In 2004, Federer was stringing his rackets at 55 pounds, which was considered ultra-loose for that time. While stringers say he already has the lowest tension of any of the men in the top 10, stringers say he's gone down even more.
Ferguson of Priority One said Federer uses vertical main strings, made of gut, strung at 49 pounds and a synthetic brand called Luxilon Alu Rough in the cross strings at only 46.2 pounds.
Stringers say Serena and Venus Williams along with Kim Clijsters are among the few top players left still playing with a full racket head of gut. Most pros now use at least some of the newer polyester-like monofilament string often called "polyester" or "poly" for at least some of their strings.
It's these high-tech poly strings that allow pros to swing for the fences and have the balls drop in because of the bite and hyper topspin the strings generate. Pros have always varied their string tension a little based on the court surface, weather conditions and their opponent's style of play. But five pounds used to be considered a big step.
Today, Prokes says he recommends that players go down in tension by at least 10% when switching to a polyester string, a move that, he says, puts less stress on the arm. Andy Roddick has lowered his tension gradually from 63 and 64 pounds a few years back to 55 and 56 pounds at the U.S. Open, according to Prokes, his stringer.
"People are used to seeing 60 pounds and then you suggest stringing at 45 pounds and they think it's crazy. But it's easier on everybody's shoulders and just works better," Prokes said.
In 2008, doubles specialist Leander Paes was struggling with his game and watching his ranking slip. His coach, Rick Leach, a former No. 1 doubles player, suggested loosening up when playing with polyester strings. Leach convinced Paes to lower his tension from 61 pounds to an ultra-slack 47.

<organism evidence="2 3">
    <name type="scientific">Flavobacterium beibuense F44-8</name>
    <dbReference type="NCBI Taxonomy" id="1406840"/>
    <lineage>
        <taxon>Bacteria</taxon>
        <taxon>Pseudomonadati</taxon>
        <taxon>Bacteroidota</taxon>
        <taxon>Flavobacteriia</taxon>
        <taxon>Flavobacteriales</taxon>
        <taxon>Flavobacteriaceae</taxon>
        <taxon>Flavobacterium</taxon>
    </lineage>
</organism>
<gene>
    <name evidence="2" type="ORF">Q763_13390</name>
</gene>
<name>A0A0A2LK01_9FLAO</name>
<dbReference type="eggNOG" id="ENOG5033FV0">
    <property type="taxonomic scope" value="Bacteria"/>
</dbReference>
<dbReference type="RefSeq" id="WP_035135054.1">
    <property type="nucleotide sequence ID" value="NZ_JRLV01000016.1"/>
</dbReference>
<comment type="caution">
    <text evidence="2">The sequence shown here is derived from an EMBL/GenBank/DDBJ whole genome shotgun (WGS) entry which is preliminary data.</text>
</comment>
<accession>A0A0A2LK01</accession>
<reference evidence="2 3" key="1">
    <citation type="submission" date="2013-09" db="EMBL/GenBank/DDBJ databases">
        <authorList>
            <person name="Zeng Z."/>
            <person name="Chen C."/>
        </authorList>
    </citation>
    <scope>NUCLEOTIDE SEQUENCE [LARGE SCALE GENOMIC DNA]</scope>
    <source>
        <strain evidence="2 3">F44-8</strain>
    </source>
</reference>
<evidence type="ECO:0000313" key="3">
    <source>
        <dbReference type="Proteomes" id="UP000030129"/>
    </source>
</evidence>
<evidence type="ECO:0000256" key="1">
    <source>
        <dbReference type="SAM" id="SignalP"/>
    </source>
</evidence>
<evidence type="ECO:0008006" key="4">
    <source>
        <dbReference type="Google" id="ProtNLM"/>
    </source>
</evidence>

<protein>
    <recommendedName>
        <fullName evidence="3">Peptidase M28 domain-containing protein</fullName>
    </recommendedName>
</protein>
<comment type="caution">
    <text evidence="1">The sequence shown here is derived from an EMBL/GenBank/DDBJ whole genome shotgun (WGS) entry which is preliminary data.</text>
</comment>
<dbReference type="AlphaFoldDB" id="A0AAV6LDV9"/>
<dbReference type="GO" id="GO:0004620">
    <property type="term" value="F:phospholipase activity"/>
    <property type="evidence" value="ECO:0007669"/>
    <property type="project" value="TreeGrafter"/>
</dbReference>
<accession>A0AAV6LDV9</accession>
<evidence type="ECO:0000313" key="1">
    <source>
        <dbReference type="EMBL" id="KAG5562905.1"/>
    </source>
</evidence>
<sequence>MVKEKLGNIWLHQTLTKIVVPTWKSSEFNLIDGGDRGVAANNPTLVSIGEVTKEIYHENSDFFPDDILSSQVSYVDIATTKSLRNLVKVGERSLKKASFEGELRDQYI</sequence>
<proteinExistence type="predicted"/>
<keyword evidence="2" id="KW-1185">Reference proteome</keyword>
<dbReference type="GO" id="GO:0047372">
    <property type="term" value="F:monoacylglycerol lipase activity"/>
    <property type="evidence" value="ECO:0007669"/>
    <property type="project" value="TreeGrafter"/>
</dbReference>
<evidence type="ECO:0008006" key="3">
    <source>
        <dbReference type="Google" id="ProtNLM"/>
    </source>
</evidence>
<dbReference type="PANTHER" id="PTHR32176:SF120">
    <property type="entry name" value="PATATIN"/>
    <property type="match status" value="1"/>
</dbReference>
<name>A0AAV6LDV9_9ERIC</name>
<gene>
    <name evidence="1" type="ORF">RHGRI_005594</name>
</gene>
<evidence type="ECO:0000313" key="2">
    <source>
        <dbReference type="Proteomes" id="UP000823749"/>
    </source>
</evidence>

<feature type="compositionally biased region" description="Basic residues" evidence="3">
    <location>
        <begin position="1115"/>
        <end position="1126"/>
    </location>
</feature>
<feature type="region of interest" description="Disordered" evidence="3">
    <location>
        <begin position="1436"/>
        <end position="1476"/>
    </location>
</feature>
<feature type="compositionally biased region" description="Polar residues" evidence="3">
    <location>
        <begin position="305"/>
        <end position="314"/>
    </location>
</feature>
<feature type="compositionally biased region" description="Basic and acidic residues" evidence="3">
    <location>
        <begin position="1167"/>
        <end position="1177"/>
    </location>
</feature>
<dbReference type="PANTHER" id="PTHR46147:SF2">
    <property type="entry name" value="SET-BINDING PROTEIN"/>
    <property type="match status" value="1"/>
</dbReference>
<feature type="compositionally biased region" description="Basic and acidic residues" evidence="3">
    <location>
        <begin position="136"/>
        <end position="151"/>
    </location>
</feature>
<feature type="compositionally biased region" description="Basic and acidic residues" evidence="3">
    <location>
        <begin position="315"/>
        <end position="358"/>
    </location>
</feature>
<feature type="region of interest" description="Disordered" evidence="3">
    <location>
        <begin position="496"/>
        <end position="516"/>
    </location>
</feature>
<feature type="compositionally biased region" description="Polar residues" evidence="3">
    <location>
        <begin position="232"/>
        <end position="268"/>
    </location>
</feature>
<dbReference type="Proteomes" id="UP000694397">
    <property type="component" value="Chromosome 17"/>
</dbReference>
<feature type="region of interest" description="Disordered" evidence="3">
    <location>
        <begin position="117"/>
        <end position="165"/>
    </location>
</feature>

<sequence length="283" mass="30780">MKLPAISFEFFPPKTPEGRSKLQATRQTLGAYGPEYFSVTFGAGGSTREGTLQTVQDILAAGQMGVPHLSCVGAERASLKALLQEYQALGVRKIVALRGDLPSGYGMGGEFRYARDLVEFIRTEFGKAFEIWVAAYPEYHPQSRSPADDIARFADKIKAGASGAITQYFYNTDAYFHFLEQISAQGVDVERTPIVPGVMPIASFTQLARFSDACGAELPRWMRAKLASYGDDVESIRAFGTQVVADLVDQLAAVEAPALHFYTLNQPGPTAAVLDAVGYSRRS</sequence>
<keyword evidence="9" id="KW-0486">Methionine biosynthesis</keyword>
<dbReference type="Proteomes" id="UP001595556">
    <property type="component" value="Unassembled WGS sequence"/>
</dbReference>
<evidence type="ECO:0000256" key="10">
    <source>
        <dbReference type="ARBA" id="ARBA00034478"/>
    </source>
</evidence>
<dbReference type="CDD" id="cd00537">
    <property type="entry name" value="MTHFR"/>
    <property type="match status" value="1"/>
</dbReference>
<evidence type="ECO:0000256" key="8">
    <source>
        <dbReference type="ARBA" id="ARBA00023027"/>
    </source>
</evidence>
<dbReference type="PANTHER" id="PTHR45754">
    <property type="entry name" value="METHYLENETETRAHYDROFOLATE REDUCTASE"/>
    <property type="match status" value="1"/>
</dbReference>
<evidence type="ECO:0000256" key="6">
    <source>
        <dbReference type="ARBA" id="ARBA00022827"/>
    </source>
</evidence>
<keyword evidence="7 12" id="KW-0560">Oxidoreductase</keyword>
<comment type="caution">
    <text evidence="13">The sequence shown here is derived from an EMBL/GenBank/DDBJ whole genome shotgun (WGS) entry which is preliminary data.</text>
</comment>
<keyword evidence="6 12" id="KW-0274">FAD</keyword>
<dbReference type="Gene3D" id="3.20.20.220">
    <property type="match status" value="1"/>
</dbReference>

"It really changed his game and he had a resurgence in his career," says Leach. "He's able to get more pop on his serve and hits a heavier ball so he can hang with the young guys." By early 2009, Paes' ranking had climbed to No. 5 and today the 38-year-old is ranked No. 7.
Jean-Christophe Verbourg, international tour director at Babolat, isn't so sure that poly strings need lower tensions. "There's no rule that you have to decrease the tension," he says.
Some pros and coaches say modern, deadened strings increase the stress on a player's arm if strung too tightly, bringing more shock through the strings, up the racket and into the body.
"The string today doesn't give at all and that is the reason why we're seeing a lot of wrist and shoulder injuries," says Nick Bollettieri, coach of 10 No. 1 players.
Not everyone is obsessed with string tension.
Rafael Nadal walks on court with five or six rackets in his bag all strung at 55 pounds. He typically uses only two or three of them and rarely changes tension. He's thought to be the least picky of the top three players when it comes to racket tension.
Novak Djokovic likes his strings around a more-traditional 60 pounds, while James Blake has his new Luxilon Alu strings pulled to 68 pounds on hard courts and 65 on clay.
But if there's any one general effect of the string-tension question, it's that players are more focused on their strings than perhaps ever before.
Wozniacki strings her Yonnex frames between 55 and 57 pounds, depending on the weather, down from the 63-pound tension she used to use.
She's so picky about getting it right, she never steps foot on court without a string gauge.
In her fourth-round win against Svetlana Kuznetsova at last year's U.S. open, Wozniacki pulled out the gauge several times to check her tension. "The racket I played with felt loose and that's why I changed it," she said at the time. "I always check new rackets."